It seems to have just all fallen into place really well. Then next year we’ve got a rough plan of releasing three new songs, which I think are my best songs, so we’re just going to put them out and see what happens.

I was checking your playlist on Spotify, and there are some absolute bangers on there. Violet Skies is incredible and Naaz is just phenomenal.
Naaz is like one of my favorite artists in the world. I went to see her Cologne with my tour manager. She’s just absolutely insane.

Yeah, she’s incredible. Going off of that, what draws you to a song? Like do you listen to first?
I don’t know. Naaz has got this thing where she’s just completely raw; it’s class. I just love good songs. Like I don’t care if it’s pop, rock, jazz or whatever. If it’s a good song, it’s a good song. One of my other favorite things at the minute, at the other end of the spectrum, is Celeste. Her song “Strange” sounds like it’s from 1945. But yeah, if you listen to New Music Friday a lot of songs sound the same, but then if there’s one track that doing something different it’s instantly intriguing.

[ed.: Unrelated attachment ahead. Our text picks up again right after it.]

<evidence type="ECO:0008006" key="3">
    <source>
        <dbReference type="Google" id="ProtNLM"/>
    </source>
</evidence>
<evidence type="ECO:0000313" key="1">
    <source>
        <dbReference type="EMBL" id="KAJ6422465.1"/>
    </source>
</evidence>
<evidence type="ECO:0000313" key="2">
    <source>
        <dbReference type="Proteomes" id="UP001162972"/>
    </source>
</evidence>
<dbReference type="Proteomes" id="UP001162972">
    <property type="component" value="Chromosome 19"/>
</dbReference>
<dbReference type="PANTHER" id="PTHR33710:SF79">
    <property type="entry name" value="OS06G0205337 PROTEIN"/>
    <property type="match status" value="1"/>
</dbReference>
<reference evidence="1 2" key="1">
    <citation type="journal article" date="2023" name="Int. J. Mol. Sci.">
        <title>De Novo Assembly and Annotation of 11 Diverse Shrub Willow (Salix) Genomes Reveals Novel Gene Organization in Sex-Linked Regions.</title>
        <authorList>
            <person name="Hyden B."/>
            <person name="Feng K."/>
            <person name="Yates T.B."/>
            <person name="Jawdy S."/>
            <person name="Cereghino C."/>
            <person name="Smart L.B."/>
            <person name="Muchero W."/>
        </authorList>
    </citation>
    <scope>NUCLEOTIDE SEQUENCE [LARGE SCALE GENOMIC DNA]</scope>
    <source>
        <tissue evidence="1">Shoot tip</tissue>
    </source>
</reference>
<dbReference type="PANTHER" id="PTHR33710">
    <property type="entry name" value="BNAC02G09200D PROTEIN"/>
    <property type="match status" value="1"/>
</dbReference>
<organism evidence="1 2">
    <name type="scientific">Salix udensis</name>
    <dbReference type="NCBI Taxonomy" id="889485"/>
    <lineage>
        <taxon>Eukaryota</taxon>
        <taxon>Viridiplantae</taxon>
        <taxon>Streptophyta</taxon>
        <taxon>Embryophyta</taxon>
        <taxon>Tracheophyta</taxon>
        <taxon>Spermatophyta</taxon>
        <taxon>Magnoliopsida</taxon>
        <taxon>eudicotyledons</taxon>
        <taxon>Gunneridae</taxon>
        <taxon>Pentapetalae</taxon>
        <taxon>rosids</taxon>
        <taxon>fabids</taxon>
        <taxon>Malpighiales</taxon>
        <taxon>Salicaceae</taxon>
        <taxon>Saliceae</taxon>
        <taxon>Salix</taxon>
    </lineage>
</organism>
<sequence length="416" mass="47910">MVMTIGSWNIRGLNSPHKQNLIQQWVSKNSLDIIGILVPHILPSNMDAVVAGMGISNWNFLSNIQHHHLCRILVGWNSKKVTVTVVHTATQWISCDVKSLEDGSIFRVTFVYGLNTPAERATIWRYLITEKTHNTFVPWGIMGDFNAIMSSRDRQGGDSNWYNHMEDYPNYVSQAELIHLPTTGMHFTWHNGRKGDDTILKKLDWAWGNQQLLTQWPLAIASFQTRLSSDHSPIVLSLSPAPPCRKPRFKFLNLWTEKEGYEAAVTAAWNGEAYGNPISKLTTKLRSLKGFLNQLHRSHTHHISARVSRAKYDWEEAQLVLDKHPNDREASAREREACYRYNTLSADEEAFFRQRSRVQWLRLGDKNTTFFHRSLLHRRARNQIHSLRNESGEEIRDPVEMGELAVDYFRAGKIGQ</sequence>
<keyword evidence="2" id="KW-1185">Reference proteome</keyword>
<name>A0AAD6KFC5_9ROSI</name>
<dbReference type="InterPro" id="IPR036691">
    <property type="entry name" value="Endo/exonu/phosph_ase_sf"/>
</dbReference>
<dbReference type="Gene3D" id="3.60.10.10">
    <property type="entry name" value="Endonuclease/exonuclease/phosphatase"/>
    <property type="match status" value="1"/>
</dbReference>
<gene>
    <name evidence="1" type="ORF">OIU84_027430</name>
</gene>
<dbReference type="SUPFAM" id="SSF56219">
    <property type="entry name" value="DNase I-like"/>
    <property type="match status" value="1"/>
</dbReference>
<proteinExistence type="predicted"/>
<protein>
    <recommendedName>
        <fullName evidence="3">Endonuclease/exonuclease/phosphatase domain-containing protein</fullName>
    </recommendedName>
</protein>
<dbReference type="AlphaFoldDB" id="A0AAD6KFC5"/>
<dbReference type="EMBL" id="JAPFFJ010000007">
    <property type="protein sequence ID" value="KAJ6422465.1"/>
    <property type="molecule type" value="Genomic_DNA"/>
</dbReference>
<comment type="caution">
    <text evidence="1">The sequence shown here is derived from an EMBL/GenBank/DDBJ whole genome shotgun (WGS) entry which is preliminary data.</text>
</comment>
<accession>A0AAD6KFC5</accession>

You’ve got the Scala gig sort soon. I hardly ever went to that venue; twice next week alone. What can people expect from that?
Strippers. Confetti. Champagne popping on stage. Nah, the band show is a whole different thing. We have a lot of fun. We’re just going to be turning it up to 11, and just seeing what happens. Yeah, we pretty much just go way over the top, and if people complain then we can apologize afterward.

It’s just trying to make the whole thing something I’d want to see as a fan, you know? When I was watching singer-songwriters growing up, I always was like loving the songs but I’d kind of get a bit bored sometimes. I just want to make sure that doesn’t happen, so I’m just going to go a bit ridiculous on stage.

Finally, “The Wrong Ones” is amazing; I absolutely love the track’s lyrical sentiment. How did you first land upon the integral phrase “the wrong ones”?
I wrote this in a living room in Manchester with a couple of friends of mine after discussing our disastrous dating lives this year. It’s a song that says what it says and is pretty autobiographical. Maybe someday I’ll learn to make better life choices. Today is not that day.

Advertisements
More Stories
Sam Feldt